Germany have become England's footballing nemesis, but how does Tuesday's game look from a German perspective?
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As he sent me off to explore the footballing relationship between England and Germany ahead of Tuesday's round of 16 tie at Wembley, my editor at EURO2020.com reminded me about this famous quote from England striker-turned-broadcaster Gary Lineker: "Football is a simple game; 22 men chase a ball for 90 minutes and at the end, the Germans win."
An Anglo-German 'classic' at Wembley is a massive occasion, but Lineker's line indicates how differently the two nations regard such meetings. Fans in Germany know all about Lineker's fateful proverb – and the fact it's in such wide circulation means there is still some currency to it – but truthfully, England do not occupy such a big place in German football folklore as Die Mannschaft do in the minds of English fans.
Don't get me wrong: a match with England is always a huge encounter and the excitement around Tuesday's fixture is way above average. However, I believe that a dramatic loss always burns deeper into a national psyche than a brilliant victory, and looking back, I don't think Germany have lost a genuinely massive game against England since the 1966 FIFA World Cup final. And having won three World Cups and three EUROs since then, I reckon we're over it.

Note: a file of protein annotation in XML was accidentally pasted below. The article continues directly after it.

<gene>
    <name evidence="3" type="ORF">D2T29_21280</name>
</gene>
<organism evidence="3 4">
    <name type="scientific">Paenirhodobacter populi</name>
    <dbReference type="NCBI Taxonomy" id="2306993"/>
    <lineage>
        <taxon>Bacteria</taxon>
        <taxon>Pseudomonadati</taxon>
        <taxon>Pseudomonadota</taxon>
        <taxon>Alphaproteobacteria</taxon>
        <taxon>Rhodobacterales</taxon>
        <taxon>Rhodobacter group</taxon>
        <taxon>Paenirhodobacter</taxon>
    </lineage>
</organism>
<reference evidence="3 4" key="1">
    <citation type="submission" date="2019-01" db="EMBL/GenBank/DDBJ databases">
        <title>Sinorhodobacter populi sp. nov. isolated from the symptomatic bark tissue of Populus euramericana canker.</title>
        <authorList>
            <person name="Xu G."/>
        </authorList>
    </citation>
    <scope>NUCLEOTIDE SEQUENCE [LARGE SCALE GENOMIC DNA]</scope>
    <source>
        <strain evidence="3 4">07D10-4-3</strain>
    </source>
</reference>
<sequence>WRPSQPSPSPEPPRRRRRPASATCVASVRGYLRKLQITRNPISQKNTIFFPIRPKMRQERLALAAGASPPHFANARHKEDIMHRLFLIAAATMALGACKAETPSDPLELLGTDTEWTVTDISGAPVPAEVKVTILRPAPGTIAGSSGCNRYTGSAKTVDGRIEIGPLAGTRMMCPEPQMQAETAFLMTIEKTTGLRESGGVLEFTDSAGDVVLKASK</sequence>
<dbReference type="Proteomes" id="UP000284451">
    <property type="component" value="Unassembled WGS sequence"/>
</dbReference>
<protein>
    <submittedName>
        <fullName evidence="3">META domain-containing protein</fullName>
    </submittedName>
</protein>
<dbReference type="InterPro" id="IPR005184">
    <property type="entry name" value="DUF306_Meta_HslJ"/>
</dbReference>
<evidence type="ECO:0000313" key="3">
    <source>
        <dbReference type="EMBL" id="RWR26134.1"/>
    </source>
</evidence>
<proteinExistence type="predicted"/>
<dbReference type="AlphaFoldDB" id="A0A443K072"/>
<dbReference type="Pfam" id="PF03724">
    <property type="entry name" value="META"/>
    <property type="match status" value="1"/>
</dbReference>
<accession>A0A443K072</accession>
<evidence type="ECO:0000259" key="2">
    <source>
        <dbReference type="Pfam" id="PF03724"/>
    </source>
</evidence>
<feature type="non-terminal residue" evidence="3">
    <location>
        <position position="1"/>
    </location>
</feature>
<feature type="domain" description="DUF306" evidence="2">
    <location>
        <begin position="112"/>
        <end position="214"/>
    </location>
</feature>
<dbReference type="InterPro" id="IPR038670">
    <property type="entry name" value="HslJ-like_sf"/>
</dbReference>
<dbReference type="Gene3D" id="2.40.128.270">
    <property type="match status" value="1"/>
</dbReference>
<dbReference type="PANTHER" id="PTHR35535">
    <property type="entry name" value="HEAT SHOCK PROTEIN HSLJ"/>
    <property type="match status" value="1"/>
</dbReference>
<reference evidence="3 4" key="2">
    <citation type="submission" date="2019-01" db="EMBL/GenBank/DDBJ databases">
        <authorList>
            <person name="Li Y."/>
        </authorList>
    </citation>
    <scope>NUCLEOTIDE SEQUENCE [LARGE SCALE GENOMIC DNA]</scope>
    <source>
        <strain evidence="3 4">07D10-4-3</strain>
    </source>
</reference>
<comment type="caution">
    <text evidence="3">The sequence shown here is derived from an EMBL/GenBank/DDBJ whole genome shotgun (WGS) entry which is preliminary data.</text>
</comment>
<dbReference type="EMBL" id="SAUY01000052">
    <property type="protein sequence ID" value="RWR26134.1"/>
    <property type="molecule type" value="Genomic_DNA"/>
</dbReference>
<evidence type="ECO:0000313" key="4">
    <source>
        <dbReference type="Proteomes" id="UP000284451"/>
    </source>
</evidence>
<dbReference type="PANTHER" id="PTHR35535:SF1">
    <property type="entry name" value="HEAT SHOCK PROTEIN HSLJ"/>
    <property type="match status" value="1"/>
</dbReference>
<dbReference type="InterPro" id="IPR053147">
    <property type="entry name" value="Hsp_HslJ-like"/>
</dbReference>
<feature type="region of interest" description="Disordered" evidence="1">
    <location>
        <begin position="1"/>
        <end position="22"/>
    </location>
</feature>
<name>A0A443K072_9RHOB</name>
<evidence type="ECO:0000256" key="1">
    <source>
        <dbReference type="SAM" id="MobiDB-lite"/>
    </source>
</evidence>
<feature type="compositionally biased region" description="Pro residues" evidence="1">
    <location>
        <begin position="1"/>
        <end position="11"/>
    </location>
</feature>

English fans could trace that animus against Germany back to shoot-out defeats in the semi-finals of the 1990 World Cup and EURO '96, with Germany's 4-1 win against England in the 2010 World Cup round of 16 an additional scar on the national footballing consciousness. Die Mannschaft are seen as England's 'bogey team', whereas for Germany, that was always Italy – at least until we beat the Azzurri on penalties in the quarter-finals of UEFA EURO 2016.
However, if England's rivalry with Germany is somewhat one-sided, the prospect of playing at Wembley is still a very big deal, with the turf every bit as hallowed for German footballers as it is for English. Former Germany goalkeeper Andreas Köpke said recently: "So many huge football matches have taken place there and so many extraordinary things have happened. If you are a footballer, it's inevitable you see Wembley as a special place."
Joshua Kimmich, who was just one year old when Köpke saved Gareth Southgate's penalty in the EURO '96 semi-final, certainly feels that same sense of anticipation about visiting the 'Home of Football'. "Awesome!" he said after learning his side's last-16 fate. "It doesn't get any better than that. We are fired up. There is much room for improvement for us and we will show that against England."
Meanwhile, a word to the wise in relation to that Lineker quote. The stuff about "chasing a ball for 90 minutes" might be where England have been getting it wrong. Rather than "chasing", it's opponents who sit deep and soak up pressure that seem to cause this German team headaches. No hang-ups, no animosity: may the best team win.